Video-on-Demand Library


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11 March 2020

Alexander Schacht, Mark Baillie, Daniel Saure, Bodo Kirsch, Zachary Skrivanek, Lorenz Uhlmann and Rachel Phillips.

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Alexander Schacht, Mark Baillie, Daniel Saure, Bodo Kirsch, Zachary Skrivanek, Lorenz Uhlmann and Rachel Phillips.

The VIS SIG is happy to introduce a new initiative called “Wonderful Wednesdays”. This initiative will provide the participants to not only learn theoretically about visualisation principles but also apply them to relevant examples from the field of healthcare and the development of new therapies. This webinar kicks off the webinar series by giving an introduction into principles of visualization and an overview of the process. The first dataset is also introduced.

Data Submission
The data can be accessed and downloaded via this link:
https://github.com/VIS-SIG/Wonderful-Wednesdays/tree/master/data/2020/2020-03-11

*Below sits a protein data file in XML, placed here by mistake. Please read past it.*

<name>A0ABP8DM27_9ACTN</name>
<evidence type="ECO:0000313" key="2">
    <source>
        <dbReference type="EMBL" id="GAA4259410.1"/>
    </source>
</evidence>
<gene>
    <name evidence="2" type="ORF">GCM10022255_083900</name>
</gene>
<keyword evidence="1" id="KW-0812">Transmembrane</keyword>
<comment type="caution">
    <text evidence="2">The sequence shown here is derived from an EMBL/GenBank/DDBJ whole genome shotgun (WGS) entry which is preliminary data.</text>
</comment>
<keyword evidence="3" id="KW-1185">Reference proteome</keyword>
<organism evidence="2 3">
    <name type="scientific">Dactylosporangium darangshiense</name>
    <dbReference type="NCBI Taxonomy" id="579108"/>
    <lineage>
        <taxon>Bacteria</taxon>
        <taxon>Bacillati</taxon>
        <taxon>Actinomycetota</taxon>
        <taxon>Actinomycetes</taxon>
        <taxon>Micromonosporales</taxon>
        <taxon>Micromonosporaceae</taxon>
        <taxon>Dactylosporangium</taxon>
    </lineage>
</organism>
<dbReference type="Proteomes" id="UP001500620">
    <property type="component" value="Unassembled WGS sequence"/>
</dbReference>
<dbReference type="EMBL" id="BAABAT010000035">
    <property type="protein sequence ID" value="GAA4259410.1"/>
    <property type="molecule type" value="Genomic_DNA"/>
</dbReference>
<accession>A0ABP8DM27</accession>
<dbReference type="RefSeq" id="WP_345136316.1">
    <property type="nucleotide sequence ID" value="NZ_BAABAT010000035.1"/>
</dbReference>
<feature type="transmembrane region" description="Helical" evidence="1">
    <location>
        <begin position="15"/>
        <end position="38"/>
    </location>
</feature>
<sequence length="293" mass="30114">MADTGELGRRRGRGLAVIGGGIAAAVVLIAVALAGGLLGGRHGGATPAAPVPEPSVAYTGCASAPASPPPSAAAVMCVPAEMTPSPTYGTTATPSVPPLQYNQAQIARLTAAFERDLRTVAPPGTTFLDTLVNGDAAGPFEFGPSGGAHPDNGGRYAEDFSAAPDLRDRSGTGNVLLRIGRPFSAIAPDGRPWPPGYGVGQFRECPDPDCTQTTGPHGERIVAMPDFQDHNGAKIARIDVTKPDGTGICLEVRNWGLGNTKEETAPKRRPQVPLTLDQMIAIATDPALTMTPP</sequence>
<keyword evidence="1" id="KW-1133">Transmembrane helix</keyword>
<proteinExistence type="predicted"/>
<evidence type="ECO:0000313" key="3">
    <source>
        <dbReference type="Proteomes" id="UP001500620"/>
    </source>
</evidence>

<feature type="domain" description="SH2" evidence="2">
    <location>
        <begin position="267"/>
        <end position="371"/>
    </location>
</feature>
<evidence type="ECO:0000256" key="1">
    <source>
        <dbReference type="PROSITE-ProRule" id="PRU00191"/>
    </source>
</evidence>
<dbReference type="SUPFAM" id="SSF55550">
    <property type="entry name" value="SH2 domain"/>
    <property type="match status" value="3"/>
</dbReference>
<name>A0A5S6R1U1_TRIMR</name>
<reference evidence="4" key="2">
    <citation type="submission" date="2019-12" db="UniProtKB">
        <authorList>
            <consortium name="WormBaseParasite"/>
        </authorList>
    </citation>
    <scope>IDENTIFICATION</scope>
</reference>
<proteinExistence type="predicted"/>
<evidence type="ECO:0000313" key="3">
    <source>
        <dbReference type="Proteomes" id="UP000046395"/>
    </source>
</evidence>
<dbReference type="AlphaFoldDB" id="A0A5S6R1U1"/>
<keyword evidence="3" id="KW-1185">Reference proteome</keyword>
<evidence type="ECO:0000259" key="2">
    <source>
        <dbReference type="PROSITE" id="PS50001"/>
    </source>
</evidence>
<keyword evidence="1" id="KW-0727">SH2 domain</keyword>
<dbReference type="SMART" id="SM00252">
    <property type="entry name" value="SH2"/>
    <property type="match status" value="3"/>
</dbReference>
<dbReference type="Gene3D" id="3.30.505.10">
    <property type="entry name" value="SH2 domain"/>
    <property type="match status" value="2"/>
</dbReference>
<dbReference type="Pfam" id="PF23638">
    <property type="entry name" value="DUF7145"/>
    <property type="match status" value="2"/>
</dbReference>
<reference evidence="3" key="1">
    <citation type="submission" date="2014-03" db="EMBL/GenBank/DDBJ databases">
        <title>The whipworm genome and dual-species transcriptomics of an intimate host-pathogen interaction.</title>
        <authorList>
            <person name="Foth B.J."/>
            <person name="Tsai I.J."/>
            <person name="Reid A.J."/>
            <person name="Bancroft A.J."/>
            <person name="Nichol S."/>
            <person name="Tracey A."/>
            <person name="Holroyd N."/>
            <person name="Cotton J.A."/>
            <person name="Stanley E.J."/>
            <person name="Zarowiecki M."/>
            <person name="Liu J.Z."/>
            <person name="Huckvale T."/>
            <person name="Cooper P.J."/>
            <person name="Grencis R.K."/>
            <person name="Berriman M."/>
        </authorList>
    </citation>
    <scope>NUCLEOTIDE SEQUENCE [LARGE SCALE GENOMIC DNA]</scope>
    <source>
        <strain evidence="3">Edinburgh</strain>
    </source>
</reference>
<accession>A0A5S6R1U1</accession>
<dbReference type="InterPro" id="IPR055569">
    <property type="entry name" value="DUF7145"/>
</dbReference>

Please then submit your material via our Google Form

14 January 2020

Richard Pugh

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The last 15 years has seen a massive shift in the role of data and analytics, driven by the increased hype around big data, data science, machine learning and AI. This presents both challenges and opportunities for analytic teams. This webinar will strip back the hype to look at what these buzzwords really mean, and talk about the impact this is having on the role, remit and operating model of analytic teams in the life sciences industry.

10 December 2019

Pierre Colin, Juan Abellan, Gaëlle Saint-Hilary

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Pierre Colin, Juan Abellan, Gaëlle Saint-Hilary